Skin-lightening creams: Woman ‘not recognised’ by father

Binti Asumani moved to the UK from Tanzania in 2013 with her husband and son. Two years later, she started using skin-lightening creams.

She said: “I wanted to change my colour because I saw my lady friends were light-skinned and I looked at myself and thought: ‘Why should I not look beautiful?'”

Ms Asumani asked around to see where these products were sold and her friends directed her to the local market, where she was able to buy a strong skin-lightening cream.

Yet after using it for two years, she started to experience some unpleasant side effects.

“I started getting spots on my face and my eyes would always tear up and sting when I opened the jar of the cream,” she said.

After going to a GP and showing her the cream, Ms Asumani was told to stop using it immediately. She said this was not easy for her and took a toll on her self-image.

“To become light skin, to become beautiful, it takes time but to stop it doesn’t take time. I went back to my natural skin colour in about two months,” she said.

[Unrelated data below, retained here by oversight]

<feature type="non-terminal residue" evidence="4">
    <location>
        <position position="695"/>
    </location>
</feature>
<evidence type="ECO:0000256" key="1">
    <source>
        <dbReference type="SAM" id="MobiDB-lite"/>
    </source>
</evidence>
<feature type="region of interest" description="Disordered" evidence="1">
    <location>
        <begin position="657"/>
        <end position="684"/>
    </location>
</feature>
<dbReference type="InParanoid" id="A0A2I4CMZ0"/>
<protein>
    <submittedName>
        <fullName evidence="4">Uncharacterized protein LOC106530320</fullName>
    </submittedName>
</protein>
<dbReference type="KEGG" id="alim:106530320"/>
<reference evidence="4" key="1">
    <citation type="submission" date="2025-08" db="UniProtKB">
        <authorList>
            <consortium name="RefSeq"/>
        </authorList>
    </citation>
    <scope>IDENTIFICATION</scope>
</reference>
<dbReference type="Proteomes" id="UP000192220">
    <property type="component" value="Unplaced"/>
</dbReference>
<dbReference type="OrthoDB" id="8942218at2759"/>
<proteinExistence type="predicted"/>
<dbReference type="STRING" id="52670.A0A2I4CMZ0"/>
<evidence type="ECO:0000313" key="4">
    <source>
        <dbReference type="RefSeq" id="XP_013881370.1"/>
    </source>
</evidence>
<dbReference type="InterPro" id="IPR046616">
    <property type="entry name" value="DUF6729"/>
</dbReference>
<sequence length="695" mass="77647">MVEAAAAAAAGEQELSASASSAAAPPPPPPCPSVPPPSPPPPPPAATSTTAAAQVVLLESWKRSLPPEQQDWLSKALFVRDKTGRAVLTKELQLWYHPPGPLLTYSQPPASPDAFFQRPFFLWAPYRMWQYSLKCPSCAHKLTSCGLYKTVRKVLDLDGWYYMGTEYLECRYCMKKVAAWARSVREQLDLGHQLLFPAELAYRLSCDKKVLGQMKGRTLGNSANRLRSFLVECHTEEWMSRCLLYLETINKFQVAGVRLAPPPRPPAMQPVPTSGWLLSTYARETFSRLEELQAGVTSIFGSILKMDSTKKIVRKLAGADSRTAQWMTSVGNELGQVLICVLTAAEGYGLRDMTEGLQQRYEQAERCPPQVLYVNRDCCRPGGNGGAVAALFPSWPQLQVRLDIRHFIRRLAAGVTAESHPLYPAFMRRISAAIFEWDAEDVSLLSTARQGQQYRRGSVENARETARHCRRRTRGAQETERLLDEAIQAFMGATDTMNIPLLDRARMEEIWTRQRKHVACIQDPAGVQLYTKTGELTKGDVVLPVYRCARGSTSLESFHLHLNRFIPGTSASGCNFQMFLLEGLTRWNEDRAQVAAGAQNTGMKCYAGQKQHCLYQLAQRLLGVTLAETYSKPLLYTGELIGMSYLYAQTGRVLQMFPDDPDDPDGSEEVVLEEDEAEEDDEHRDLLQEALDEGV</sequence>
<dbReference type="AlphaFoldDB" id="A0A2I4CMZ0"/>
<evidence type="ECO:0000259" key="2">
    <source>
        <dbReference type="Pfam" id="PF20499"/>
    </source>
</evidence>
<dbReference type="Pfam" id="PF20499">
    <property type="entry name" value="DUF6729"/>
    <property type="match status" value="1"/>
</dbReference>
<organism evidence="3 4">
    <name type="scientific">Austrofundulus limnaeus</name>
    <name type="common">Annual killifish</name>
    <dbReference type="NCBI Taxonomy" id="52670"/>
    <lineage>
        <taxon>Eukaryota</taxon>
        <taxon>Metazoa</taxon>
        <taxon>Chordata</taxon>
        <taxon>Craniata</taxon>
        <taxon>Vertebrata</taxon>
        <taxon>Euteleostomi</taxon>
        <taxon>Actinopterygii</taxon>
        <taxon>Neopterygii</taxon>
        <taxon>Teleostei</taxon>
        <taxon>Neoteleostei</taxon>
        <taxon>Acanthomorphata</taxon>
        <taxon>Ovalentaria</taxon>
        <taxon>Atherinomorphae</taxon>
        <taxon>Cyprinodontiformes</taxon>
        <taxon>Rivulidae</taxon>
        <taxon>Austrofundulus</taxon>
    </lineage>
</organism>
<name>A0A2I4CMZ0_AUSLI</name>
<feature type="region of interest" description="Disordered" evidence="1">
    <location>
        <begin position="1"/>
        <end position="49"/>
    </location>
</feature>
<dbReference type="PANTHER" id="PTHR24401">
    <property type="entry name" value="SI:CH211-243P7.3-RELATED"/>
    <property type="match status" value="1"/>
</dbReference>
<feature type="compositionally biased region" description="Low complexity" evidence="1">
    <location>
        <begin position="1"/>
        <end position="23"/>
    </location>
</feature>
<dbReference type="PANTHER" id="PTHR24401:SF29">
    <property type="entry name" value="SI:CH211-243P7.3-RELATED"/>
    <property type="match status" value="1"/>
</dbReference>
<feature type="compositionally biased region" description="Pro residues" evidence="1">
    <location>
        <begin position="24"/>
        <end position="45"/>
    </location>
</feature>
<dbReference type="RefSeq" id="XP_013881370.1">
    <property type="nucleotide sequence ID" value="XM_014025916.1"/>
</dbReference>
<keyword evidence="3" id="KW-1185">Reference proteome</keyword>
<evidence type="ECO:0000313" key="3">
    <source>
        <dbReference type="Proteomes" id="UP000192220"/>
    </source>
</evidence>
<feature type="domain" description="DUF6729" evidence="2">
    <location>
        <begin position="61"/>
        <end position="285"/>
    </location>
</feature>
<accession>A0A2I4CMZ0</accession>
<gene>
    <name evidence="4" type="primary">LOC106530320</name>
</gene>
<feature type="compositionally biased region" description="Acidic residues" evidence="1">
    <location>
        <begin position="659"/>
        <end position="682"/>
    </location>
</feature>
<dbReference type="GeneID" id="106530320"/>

“I felt bad, I stayed indoors for two months because I became darker than before.”

Now she mixes the steroid skin-lightening product she has purchased from a local shop with another cream to stop her from “going back to my original dark skin”.

She said she would love things to change before her daughter feels she wants to do the same.

“What is the point of continuing hurting because of beauty?,” she said. “I hope my daughter understands that I have gone through the side effects of using these chemicals.”

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